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-   -   Sump pump discharge set-up (http://www.diychatroom.com/f7/sump-pump-discharge-set-up-132803/)

moneymgmt 02-06-2012 06:22 PM

Sump pump discharge set-up
 
2 Attachment(s)
Just bought this house, previous owner said originally the discharge blew right out the front of the house so he put this run into the ground and ran it out to the ditch. This is 1 1/2" pipe, the run to the street is roughly 120'.

When I first got here he didn't have the Fernco on tightly and there was a hairline gap where a bit of water would shoot out, but what I noticed more was the huge vacuum it created when the pump shut off. My thought was to put some type of AAV-type connection on it to feed the vacuum and take the pressure out of the pipe. A neighbor this weekend put his 2 cents in and said he thought I should remove the Fernco and put some type of funnel/reducer (bigger than the 1 1/2") so if the discharge ever froze out to the street it wouldn't back up into the house, and it would fill the vacuum issue also. My initial thought is that would just let crap get into the discharge line and be more prone to clogging than freezing.

Thoughts? How should it be set up?

Plumber101 02-06-2012 07:21 PM

I'd like to see a pic of the sump pump itself

moneymgmt 02-06-2012 07:38 PM

It is a Rigid SP500

Plumber101 02-06-2012 07:42 PM

Quote:

Originally Posted by moneymgmt (Post 846295)
It is a Rigid SP500

I NEED to see a pic of the sump pump and connected piping inside. Before I can tell you what you need to do.

It doesn't matter what pump you have. I am looking at the instalation and what was done.

Pic please

broox 02-06-2012 07:48 PM

So maybe the fernco was purposefully loose. Wouldn't that solve it ? Or was too much water leaking out?

joecaption 02-06-2012 07:55 PM

Trying to figure out how a vacuum can be formed with an open ended drain system.
Also why someone ran that drain out the wall like that instead of out though the foundation so it would not be seen and less likly to freeze.
Is there at least a check valve near the pump?

Plumber101 02-06-2012 07:58 PM

Quote:

Originally Posted by joecaption (Post 846308)
Trying to figure out how a vacuum can be formed with an open ended drain system.
Also why someone ran that drain out the wall like that instead of out though the foundation so it would not be seen and less likly to freeze.
Is there at least a check valve near the pump?


And that's why we need a pic. SO is there a swing gate there

moneymgmt 02-06-2012 08:10 PM

1 Attachment(s)
check valve is immediately out of the pit, on the floor in the pic. The vacuum comes as the water is trying to get down the 120' run but has no air on the back side of it. Like when you put a straw in a glass of liquid, cover the end with your finger, and pull it out.... the liquid stays in the straw.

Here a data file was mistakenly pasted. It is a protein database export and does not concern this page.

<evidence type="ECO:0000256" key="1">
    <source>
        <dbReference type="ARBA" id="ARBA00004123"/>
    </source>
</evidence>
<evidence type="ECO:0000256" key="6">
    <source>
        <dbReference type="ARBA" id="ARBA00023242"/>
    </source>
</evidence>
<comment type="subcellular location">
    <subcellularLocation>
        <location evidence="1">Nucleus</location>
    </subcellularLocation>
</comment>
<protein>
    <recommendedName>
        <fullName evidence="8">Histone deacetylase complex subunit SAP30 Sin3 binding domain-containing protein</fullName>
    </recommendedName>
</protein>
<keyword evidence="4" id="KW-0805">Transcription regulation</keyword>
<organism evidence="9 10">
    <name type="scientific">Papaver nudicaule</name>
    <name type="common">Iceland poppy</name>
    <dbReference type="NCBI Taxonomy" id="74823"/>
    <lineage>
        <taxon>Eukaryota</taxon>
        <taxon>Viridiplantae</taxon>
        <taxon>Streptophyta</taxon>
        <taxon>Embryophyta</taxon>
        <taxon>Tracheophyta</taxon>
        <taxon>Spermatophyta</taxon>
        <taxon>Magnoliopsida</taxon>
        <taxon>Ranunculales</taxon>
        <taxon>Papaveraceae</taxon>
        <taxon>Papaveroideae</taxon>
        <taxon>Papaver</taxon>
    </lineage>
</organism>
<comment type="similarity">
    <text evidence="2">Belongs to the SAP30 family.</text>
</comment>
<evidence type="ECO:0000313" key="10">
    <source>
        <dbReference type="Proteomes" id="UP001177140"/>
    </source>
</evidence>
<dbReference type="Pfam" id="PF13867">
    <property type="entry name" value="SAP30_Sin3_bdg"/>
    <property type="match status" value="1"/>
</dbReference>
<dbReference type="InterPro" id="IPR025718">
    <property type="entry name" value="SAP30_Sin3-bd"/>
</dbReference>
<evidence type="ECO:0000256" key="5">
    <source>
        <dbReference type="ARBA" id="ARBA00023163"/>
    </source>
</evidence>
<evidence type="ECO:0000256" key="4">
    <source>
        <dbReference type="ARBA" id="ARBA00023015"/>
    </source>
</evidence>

joecaption 02-06-2012 08:13 PM

Drill an 1/8" hole in the pipe outside the wall.

moneymgmt 02-06-2012 08:19 PM

When he originally set this up he left a gap just longer than the Fernco would cover, thus the miss in proper connection. I dry fit the union and a 2" piece on so the Fernco fit better. Problem with the gap was it sprayed against the house and immediately froze (Michigan). Although the 1/8" hole is a quick fix I think we'd have the same spray issue.

Plumber101 02-06-2012 08:25 PM

I remember talking to a yard sprinkler guy one time about a check valve that you could install that could work really great.

They weren't very expensive but you could cut the 90 going down outside and put a "T" in with check valve on the top.

joecaption 02-06-2012 08:26 PM

It does not need to be above ground to work. Or right up close to the foundation.

Ever seen an outside water hydrant. Not the ones by the street for the fire dept. That's how they work to keep from freezing. The valve gets closed and the water drains from the pipe below ground.

Plumber101 02-06-2012 08:35 PM

Quote:

Originally Posted by joecaption (Post 846338)
It does not need to be above ground to work. Or right up close to the foundation.

Ever seen an outside water hydrant. Not the ones by the street for the fire dept. That's how they work to keep from freezing. The valve gets closed and the water drains from the pipe below ground.


But the problem here is the check valve needs to be in a high spot since the water comes from inside the house and not below ground. Need to drain as much pipe as possible above ground to keep from freezing

joecaption 02-06-2012 08:42 PM

One more reason to not have it running up that high and back down again.
It should have ran up the wall, a 90 and out the foundation not up into the rim joist.

moneymgmt 02-06-2012 09:42 PM

Might be a bigger project than I want but what about this:
Behind the pipe, half way up the wall, is a 4" hole I planned to fill. Any reason not to go out that hole and then up to where the underground run connects in? Probably have to pull out about 2' down the foundation to find that hole. Doesn't do much for the vacuum issue but should clear up any concern of freezing.


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